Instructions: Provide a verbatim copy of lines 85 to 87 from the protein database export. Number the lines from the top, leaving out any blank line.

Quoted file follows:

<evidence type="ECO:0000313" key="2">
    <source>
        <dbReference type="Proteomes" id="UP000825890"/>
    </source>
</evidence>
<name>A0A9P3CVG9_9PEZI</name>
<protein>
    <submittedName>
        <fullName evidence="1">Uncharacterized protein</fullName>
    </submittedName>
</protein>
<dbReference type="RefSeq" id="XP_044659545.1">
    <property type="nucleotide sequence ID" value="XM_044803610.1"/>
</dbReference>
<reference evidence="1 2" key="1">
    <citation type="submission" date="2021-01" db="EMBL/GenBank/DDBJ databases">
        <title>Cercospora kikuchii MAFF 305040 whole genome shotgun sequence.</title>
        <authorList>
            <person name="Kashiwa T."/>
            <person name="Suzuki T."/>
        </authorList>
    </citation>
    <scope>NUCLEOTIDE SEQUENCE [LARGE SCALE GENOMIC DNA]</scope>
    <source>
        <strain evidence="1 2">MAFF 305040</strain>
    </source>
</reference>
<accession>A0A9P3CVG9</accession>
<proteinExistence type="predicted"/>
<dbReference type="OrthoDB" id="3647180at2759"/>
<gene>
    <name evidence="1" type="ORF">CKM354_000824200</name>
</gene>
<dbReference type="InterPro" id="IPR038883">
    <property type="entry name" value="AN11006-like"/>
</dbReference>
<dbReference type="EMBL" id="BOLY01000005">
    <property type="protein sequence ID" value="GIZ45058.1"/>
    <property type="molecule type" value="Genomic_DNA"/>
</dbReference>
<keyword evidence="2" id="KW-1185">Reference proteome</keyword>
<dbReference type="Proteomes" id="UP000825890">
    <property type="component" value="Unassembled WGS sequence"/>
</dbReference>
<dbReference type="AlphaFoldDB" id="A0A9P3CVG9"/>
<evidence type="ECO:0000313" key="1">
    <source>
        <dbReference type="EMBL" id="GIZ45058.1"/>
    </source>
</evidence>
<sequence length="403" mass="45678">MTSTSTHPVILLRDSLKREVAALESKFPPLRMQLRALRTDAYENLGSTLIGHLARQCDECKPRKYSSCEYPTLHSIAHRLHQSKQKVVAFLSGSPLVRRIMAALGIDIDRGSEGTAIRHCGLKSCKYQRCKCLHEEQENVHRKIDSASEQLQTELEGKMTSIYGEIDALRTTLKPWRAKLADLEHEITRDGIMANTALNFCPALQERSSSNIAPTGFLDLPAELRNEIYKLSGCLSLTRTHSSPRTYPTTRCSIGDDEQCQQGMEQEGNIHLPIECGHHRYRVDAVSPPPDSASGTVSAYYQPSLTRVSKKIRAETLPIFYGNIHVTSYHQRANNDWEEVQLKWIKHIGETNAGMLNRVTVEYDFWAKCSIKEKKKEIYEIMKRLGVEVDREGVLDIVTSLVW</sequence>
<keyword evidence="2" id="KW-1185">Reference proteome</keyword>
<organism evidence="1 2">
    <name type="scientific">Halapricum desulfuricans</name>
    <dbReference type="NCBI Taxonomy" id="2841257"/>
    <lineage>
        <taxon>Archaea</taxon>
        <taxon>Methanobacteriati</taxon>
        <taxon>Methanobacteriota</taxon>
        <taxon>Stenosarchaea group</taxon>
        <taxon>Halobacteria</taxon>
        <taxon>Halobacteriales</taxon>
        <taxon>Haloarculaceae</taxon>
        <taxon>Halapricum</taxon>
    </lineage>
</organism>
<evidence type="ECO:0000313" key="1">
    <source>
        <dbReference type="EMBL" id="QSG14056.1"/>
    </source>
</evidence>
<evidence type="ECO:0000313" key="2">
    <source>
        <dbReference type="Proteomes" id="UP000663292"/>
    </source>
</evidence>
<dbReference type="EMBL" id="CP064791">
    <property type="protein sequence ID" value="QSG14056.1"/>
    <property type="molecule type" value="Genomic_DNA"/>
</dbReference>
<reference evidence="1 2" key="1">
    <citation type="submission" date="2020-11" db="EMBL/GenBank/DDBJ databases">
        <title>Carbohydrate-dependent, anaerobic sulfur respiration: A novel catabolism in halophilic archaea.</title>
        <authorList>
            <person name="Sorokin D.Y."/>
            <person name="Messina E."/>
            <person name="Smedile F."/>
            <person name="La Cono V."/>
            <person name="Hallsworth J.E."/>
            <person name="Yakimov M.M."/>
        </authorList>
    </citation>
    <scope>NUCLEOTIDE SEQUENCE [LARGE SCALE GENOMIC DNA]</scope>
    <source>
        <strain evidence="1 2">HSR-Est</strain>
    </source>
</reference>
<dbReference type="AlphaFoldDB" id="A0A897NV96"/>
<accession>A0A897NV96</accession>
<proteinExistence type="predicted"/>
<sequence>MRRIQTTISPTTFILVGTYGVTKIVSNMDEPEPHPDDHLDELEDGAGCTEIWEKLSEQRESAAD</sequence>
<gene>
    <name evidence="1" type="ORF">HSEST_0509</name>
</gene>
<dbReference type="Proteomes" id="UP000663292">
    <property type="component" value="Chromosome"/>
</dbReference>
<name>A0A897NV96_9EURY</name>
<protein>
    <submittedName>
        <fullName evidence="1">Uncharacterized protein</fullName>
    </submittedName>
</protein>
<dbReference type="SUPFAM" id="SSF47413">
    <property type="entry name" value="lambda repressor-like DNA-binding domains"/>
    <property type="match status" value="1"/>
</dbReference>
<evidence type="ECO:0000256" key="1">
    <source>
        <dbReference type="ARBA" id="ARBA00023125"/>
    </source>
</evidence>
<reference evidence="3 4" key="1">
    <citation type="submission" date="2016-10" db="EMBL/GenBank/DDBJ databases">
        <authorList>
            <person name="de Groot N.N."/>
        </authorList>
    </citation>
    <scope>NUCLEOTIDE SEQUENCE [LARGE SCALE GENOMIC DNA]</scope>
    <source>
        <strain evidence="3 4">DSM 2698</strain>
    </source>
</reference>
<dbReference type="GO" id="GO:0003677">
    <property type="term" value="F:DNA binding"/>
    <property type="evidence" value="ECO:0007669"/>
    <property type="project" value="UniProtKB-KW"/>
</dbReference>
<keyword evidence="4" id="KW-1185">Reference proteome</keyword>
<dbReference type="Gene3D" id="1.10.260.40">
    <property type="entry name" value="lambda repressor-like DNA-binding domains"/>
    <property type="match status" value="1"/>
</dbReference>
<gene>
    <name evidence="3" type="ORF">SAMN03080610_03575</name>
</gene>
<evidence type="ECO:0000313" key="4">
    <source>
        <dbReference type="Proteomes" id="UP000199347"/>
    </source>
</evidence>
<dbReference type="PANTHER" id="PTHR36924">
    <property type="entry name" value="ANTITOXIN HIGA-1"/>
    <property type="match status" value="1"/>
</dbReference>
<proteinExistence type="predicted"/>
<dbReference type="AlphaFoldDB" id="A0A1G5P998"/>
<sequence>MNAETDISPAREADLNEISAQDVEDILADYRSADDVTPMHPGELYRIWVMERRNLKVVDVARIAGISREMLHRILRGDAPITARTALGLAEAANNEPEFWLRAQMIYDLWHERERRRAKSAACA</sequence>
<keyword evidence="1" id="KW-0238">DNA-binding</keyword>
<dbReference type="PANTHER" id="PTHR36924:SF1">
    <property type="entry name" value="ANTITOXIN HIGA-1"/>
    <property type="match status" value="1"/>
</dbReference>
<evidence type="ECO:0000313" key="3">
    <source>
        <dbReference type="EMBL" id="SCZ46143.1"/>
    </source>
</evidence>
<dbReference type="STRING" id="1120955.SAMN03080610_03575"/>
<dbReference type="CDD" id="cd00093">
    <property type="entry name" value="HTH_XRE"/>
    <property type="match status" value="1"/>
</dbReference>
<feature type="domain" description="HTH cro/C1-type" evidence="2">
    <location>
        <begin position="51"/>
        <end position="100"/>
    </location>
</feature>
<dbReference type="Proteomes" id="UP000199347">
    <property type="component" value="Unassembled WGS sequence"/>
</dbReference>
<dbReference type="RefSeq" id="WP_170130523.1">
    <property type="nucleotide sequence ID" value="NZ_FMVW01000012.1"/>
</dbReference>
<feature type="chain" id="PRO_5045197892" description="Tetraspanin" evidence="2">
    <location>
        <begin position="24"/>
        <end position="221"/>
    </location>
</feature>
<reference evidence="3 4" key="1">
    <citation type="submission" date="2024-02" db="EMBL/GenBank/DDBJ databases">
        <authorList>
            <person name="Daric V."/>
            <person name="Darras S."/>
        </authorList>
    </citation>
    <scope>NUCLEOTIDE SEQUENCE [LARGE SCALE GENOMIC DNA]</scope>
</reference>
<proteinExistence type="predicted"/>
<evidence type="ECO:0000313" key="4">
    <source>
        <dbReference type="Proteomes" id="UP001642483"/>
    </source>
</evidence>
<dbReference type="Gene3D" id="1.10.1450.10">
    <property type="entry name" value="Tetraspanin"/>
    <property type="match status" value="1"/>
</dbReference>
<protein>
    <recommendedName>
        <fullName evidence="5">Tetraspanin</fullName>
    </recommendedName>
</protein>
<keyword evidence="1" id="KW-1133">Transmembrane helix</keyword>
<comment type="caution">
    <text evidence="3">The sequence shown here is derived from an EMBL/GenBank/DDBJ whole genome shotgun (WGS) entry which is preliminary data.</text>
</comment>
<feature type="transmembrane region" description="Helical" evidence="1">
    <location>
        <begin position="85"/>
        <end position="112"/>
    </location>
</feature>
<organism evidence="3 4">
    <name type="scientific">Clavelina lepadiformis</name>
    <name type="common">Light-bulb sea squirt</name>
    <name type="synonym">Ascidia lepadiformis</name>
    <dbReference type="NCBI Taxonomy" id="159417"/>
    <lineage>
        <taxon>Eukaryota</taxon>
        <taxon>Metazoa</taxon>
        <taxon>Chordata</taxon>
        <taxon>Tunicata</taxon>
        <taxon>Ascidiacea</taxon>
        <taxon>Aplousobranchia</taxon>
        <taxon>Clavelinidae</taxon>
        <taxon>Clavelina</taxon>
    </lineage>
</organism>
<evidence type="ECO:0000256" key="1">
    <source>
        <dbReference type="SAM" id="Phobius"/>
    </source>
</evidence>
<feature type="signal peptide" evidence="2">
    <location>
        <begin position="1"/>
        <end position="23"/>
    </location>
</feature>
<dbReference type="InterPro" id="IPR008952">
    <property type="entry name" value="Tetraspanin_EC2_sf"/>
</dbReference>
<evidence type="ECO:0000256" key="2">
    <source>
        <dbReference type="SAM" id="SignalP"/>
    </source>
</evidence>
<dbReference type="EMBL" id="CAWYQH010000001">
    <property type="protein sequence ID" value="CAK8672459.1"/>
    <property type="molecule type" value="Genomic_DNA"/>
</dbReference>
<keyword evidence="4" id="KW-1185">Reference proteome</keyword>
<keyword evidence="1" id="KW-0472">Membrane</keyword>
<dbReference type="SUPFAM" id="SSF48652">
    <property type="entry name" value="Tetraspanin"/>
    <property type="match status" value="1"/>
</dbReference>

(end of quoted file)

            <person name="Sorokin D.Y."/>
            <person name="Messina E."/>
            <person name="Smedile F."/>